# 18.  Electrostatics Using Spherical Coordinates: Spherical Harmonics

## Introduction

There are many situations on electrostatics, starting even with a single point charge at the origin, where the $\left(x,y,z\right)$ coordinates are a poor choice for analyzing the field$—$the potential depends only on radial distance $r,$ so obviously $r$ needs to be one of the coordinates.  The other two must fix location on the constant $r$ spherical surface. The standard choice is of course latitude and longitude, except that in physics we take the latitude angle $\theta$ to be zero at the north pole, increasing to $\pi /2$ at the equator and $\pi$ at the south pole.

The methods developed below for dealing with electric (and electromagnetic) fields in this coordinate system are often the most natural way of analyzing charge and current distributions, and the related electromagnetic radiation emanating from a bounded set of such oscillating charges/currents.  The same analysis works on all scales from atoms, through antennas and planetary phenomena, to galactic scales and above, where, admittedly, general relativistic effects will make the analysis more interesting (and we won’t cover that here). Consider now the electric potential $\phi$ of a point charge not at the origin, but on the $z\text{-}$ axis : in $\left(r,\theta ,\varphi \right)$ coordinates, it clearly does not depend on $\varphi .$ in fact, a wide variety of systems have this azimuthal (meaning $\varphi$ - independent) symmetry, and $\left(r,\theta \right)$ are the natural coordinates for analyzing their electrostatic fields.

Expressions for the common differential operators in $\left(r,\theta ,\varphi \right)$ can be found in my notes here.

## Spherical Coordinates

In $\left(r,\theta ,\varphi \right)$ coordinates, Laplace's equation becomes:

${\nabla }^{2}\phi =\frac{1}{{r}^{2}}\frac{\partial }{\partial r}{r}^{2}\frac{\partial \phi }{\partial r}+\frac{1}{{r}^{2}}\left\{\frac{1}{\mathrm{sin}\theta }\frac{\partial }{\partial \theta }\left(\mathrm{sin}\theta \frac{\partial \phi }{\partial \theta }\right)+\frac{1}{{\mathrm{sin}}^{2}\theta }\frac{{\partial }^{2}\phi }{\partial {\varphi }^{2}}\right\}=0.$

As usual, we look for factorizable solutions (which, it later turns out, form a complete basis for all physically relevant solutions).  That is, we take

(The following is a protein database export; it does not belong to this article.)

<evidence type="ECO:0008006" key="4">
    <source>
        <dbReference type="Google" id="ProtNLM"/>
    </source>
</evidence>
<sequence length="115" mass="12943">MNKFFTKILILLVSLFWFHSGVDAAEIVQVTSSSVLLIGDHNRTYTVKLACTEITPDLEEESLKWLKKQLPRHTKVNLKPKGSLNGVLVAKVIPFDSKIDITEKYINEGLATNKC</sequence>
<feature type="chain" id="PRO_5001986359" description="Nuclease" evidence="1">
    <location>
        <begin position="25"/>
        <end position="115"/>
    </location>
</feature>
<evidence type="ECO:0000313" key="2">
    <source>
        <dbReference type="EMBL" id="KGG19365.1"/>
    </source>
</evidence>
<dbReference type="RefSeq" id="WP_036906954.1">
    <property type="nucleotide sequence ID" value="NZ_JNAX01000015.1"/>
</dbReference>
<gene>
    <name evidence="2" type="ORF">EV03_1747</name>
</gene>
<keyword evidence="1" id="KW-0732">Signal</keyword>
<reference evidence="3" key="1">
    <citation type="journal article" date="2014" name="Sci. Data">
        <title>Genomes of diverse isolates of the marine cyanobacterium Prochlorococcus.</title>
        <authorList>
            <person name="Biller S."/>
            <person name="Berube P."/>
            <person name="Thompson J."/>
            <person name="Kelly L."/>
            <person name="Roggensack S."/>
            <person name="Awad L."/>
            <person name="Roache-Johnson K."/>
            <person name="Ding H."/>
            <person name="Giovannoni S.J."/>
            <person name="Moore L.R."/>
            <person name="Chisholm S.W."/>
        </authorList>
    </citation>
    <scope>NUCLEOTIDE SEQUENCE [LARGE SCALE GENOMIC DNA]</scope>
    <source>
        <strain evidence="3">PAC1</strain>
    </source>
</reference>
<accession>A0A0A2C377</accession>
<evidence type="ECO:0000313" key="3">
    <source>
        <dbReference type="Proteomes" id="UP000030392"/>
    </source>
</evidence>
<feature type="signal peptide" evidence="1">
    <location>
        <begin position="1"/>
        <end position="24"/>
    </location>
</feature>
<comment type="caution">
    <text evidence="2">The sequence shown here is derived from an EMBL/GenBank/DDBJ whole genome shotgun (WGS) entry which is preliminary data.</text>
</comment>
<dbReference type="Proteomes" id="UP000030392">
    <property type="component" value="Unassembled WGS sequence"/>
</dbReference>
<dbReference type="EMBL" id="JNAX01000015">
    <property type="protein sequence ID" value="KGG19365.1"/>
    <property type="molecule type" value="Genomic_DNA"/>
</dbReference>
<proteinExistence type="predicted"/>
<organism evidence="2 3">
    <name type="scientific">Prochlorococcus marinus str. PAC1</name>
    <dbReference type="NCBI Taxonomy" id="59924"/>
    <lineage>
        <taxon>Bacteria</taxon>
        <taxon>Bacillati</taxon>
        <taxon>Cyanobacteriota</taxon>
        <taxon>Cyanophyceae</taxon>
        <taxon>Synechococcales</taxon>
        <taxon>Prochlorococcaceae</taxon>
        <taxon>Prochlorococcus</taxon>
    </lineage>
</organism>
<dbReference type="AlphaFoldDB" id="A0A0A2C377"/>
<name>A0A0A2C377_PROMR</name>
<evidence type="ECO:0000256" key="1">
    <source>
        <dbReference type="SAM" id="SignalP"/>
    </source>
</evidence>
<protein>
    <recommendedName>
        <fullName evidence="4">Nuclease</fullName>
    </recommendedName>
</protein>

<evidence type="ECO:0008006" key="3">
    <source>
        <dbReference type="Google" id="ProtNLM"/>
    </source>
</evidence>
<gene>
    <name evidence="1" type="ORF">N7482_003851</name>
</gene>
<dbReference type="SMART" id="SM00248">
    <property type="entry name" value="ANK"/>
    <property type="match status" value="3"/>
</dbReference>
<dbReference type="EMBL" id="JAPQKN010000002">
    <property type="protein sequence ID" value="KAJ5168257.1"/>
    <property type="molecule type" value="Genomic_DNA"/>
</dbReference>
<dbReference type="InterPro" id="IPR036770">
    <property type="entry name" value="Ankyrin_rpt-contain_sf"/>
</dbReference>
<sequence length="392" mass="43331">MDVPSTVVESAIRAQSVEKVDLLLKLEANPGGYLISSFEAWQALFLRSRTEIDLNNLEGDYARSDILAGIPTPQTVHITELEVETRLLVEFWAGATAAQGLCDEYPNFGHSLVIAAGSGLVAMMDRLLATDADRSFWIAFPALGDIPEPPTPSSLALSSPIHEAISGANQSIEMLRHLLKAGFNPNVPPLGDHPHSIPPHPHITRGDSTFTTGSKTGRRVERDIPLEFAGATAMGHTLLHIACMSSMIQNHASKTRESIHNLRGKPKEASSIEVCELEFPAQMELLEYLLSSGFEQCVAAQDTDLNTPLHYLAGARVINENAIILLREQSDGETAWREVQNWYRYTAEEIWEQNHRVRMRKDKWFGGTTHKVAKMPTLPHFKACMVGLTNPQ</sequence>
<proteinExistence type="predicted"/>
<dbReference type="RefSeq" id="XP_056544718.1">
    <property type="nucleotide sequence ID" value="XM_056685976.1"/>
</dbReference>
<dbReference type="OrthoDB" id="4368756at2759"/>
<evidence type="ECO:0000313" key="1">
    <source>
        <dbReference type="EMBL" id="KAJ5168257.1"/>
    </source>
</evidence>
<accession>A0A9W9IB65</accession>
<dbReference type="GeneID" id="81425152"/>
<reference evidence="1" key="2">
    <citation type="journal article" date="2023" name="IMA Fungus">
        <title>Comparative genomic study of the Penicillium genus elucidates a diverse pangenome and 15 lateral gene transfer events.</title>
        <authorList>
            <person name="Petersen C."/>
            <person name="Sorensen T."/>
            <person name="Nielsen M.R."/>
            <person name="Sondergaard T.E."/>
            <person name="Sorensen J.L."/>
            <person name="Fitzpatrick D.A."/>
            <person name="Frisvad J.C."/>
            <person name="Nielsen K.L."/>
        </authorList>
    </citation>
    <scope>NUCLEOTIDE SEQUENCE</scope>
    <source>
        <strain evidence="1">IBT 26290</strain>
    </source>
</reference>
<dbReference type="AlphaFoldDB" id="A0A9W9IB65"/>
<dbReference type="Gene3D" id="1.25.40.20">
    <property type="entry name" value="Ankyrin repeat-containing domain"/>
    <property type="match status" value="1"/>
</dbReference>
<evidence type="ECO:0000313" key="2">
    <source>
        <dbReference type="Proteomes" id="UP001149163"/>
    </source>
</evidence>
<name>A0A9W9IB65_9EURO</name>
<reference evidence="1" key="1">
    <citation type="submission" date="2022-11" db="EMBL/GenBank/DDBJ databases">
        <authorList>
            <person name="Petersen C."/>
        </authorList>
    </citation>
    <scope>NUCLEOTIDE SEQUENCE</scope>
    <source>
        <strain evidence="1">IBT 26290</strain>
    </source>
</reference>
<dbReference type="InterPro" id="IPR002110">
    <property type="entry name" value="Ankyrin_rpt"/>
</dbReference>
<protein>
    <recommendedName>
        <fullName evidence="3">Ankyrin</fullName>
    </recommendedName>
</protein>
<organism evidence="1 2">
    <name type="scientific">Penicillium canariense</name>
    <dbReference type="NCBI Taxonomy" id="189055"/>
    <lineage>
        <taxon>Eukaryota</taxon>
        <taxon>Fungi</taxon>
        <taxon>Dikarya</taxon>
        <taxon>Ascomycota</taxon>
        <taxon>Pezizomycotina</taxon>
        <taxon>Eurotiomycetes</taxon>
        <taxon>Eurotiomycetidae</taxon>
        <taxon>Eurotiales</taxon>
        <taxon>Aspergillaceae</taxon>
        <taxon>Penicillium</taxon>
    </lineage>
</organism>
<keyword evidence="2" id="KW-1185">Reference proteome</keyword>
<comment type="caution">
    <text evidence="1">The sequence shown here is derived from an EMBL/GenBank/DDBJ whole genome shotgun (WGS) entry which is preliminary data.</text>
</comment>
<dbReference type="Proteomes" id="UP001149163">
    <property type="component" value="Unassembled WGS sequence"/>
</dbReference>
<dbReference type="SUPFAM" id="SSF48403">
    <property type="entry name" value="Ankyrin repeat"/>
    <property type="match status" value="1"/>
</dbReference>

$\phi \left(r,\theta ,\varphi \right)=R\left(r\right)\Theta \left(\theta \right)\Phi \left(\varphi \right)$.

(Note: This is the standard notation, as in Wikipedia, Griffiths, etc.  Jackson, however, writes $\phi \left(r,\theta ,\varphi \right)=\frac{U\left(r\right)}{r}P\left(\theta \right)Q\left(\varphi \right).$ )

Making this substitution in the above equation, and then dividing by $R\text{ }\Theta \text{ }\Phi$ as usual (for instance, in quantum treatment of the hydrogen atom), gives a sum of three terms to be zero, the first term a function of $r$ only, the second of $\theta$ only, the third of $\varphi .$ (If you do need a reminder of how this works, details can be found here.)  These three terms must always add to zero: that is, for arbitrary values of $r,\theta ,\varphi .$  This can only happen if the three terms are in fact separately constant, otherwise we could just vary one of them to get a nonzero result.  (The individual constants of course add to zero.)

The simplest term to deal with is the azimuthal variation

Since the potential is real and single valued, and $\varphi$ goes all the way around the spherical axis, we must have $\Phi \left(\varphi \right)$ a sum of terms ${A}_{m}\mathrm{sin}m\varphi +{B}_{m}\mathrm{cos}m\varphi$ for integer values of $m.$

The next term (in the $\left\{\right\}$ brackets in the differential equation) gives that $\Theta \left(\theta \right)$ must satisfy